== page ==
Notes on: Deleuze, G and Guattari, F. ( 2004) A Thousand Plateaus.London: Continuum. Chapter eight. 1874: Three Novellas, or "What Happened?"

Dave Harris

As a literary genre, the novella is the opposite of the tale, in terms of its direction: the issue is what happened. The tale gets the reader asking what is going to happen, the novel operates in 'perpetual living present (duration)' (213). The detective novel is a hybrid since something has happened already, but we have to reconstruct it, to discover something. It is not just a matter of dimensions of time, because past and future can become immediate and connected with the present [citing Husserl here]. However, the novella presents something which is already cast into the past. We can see this in two pieces : a tale by Maupassant and a novella by d'Aurevilly tackle the same theme. Both novellas and tales require a great deal of attention and precision. The writer appears differently in both.

The novella doesn't just recall the past, but indicates that 'something unknowable and imperceptible' has happened. There are also particular 'postures of the body and mind' involved, [later referred to as states of the body], a attitudes or positions, which take the form of folds in the novella, and unfolding in the tale. Overall, the novella features 'What happened? (The modality or expression), Secrecy (the form), Body Posture (the content). Fitzgerald shows the genre by asking himself what could have happened that produced this in the present. It is not just a question of memory. It arises not just  at moments of fatigue and disillusion. It is like perceiving that something is already there in a room or has just happened, or is over: 'perceptual semiotics' (215). There is no guarantee of recovering those perceptions.

We're going to discuss the novella in terms of 'lines of writing', conjugated with other lines 'lifelines, lines of luck or misfortune, and lines productive of the variation of the line of writing itself, lines that are between the lines of writing'. All genres have these lines, but they take a specific form in the novella: living lines are used to deliver 'a special revelation'.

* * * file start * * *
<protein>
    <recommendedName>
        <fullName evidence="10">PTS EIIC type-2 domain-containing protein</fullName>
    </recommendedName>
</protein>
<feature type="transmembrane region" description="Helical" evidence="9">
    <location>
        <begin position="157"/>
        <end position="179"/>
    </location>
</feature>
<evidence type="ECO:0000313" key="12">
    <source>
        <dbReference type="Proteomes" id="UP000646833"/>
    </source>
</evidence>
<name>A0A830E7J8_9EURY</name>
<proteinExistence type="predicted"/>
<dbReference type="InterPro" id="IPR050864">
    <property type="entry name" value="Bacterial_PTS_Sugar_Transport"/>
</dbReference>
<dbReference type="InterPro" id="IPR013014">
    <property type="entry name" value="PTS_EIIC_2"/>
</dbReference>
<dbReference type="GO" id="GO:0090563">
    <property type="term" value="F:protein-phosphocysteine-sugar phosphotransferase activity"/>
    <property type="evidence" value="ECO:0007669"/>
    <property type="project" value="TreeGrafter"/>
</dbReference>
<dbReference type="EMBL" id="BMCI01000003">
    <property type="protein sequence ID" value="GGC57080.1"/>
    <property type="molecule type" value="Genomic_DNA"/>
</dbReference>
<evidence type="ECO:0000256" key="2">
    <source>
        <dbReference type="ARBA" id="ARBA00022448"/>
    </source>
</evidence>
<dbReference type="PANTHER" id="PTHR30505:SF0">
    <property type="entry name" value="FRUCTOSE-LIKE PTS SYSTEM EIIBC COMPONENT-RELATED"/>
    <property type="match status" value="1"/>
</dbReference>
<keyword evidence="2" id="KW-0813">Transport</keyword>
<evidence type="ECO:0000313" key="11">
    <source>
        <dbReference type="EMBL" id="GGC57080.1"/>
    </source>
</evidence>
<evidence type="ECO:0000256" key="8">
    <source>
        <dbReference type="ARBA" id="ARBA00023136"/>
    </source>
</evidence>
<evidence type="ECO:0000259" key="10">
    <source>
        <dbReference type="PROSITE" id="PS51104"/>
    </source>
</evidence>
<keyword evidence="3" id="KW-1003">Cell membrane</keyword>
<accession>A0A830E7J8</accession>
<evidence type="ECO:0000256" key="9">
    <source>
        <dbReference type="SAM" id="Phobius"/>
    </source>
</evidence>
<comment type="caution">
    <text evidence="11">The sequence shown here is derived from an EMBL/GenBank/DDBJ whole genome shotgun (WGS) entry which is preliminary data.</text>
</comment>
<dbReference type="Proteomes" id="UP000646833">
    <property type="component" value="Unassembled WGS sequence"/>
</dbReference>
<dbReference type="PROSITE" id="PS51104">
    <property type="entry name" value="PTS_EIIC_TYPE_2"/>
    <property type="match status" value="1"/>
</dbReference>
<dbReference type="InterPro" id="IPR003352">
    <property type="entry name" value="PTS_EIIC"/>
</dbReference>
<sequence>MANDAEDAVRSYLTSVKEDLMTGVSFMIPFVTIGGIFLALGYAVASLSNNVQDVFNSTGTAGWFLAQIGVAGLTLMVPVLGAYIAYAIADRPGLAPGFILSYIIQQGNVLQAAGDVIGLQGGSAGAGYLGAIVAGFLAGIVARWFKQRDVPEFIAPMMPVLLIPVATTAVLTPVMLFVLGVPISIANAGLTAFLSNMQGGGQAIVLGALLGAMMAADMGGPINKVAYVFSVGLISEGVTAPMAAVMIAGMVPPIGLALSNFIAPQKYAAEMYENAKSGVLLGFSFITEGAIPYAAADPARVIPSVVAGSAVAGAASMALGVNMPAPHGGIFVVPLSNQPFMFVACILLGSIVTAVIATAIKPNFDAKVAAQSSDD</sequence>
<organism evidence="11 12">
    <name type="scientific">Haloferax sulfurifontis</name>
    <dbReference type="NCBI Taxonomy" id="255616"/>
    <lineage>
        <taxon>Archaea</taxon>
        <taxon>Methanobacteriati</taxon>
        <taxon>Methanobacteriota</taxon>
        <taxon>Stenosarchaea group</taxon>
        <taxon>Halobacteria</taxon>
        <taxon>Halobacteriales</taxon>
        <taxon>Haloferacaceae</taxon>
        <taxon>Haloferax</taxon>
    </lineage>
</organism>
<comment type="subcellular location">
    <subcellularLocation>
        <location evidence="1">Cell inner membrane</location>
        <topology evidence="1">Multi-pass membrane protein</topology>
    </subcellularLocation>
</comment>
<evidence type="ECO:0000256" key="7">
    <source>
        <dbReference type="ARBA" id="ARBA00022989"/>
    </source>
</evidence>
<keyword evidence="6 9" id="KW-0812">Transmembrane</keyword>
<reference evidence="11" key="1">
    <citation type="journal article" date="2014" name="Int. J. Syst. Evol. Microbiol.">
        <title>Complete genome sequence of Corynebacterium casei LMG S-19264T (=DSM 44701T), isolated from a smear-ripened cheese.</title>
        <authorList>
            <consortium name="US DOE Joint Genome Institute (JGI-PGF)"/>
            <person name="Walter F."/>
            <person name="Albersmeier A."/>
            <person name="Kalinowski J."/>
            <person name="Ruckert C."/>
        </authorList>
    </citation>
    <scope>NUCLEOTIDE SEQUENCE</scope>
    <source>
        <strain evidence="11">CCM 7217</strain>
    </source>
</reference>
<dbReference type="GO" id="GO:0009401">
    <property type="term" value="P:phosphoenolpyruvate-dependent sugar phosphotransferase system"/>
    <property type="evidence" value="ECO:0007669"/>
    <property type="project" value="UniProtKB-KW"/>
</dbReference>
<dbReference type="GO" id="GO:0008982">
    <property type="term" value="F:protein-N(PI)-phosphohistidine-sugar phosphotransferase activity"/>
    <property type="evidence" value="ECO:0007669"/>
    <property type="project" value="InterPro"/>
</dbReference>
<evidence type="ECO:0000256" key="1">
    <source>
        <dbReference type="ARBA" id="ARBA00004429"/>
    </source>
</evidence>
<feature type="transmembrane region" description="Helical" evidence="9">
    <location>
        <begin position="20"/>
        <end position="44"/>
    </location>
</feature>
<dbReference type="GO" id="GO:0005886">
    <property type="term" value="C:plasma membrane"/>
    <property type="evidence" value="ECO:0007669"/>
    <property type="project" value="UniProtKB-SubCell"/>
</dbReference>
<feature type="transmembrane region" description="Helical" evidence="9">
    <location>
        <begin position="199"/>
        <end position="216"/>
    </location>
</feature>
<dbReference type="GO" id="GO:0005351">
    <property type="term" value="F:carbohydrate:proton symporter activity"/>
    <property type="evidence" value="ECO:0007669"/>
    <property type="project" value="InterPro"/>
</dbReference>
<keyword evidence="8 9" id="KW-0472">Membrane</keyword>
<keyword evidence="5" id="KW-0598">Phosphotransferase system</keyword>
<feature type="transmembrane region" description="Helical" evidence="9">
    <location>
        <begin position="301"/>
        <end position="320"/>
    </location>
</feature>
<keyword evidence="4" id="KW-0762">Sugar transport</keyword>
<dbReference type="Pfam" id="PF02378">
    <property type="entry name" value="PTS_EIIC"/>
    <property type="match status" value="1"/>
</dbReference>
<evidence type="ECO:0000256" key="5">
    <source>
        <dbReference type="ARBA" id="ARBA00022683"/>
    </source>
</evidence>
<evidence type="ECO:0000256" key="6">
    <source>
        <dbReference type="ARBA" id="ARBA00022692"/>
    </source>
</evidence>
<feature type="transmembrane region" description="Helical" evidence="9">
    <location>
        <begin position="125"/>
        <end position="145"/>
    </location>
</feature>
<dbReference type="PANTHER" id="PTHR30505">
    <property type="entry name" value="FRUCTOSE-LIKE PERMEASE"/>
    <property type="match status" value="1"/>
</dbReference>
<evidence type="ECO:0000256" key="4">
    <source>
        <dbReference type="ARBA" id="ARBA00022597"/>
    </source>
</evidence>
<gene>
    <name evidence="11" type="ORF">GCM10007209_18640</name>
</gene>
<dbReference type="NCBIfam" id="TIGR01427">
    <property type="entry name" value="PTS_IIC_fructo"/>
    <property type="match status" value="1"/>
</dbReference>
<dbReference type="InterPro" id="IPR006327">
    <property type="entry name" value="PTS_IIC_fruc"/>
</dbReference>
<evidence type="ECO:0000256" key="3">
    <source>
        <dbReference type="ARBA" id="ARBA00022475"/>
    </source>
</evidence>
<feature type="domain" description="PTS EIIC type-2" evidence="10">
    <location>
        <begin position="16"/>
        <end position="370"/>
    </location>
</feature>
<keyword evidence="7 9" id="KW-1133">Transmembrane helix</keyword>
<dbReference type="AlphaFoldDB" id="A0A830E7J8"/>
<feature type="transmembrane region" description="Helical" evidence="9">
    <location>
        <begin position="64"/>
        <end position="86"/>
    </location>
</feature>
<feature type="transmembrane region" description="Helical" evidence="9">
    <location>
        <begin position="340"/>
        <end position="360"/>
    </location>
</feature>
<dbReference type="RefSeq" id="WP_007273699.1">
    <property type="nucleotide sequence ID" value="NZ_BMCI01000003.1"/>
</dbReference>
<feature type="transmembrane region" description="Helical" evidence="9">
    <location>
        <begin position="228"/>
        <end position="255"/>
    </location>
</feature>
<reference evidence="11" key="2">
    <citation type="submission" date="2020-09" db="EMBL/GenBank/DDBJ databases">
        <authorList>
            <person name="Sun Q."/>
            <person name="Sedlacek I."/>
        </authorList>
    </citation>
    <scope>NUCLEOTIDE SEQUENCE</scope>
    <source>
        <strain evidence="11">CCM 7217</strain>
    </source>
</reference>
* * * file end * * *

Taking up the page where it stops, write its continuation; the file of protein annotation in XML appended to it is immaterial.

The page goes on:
The first example is 'In the Cage' by Henry James [which I have not read]. The heroine is a telegrapher, and her normal life can be seen as plotted on 'the line of rigid segmentarity on which everything seems calculable and foreseen' [one segment ends at work and links to a segment of leisure, segments lead to an engagement and wedding and so on]. 'Our lives are made like that': the 'great molar aggregates' like the state or institutions; people as members of an aggregate, 'feelings as relations between people'(216). These lines control our identities 'including personal identity', and can provide the basis of our relationships with each other. This is the 'molar or rigid line of segmentarity' and it dominates our lives, 'and always seems to prevail in the end'. It can include tenderness and love, so it is not all bad. Events in the novella reveal the existence of another life, as a mysterious couple send coded telegrams. We now have a more 'supple flow', with 'quanta' seen as embryonic segments. The heroine tries to decode what is going on, and suspects a dangerous secret or 'dangerous posture'. The secret itself is not discussed, and might be completely unimportant: the point is not to discover it. What does matter is that 'a strange passional complicity, a wholly intense molecular life' develops for the heroine as she relates to the couple. It is not simply that this is imaginary, more that two kinds of politics are now available - the conventional macropolitics with classes or sexes, and a new micropolitics that sees the relationships in a different way. Couples are seen differently as an aggregate of molar factors, or as affected by 'less localizable relations' of flows and particles. Here, couples suggest doubles, including possible alternative selves. This is the 'line of molecular or supple segmentation', and the quanta refer to deterritorialization. The present becomes more vivid, ungraspable, molecularized, with things operating 'at speeds beyond the ordinary thresholds of perception' (217). This is 'not necessarily better'.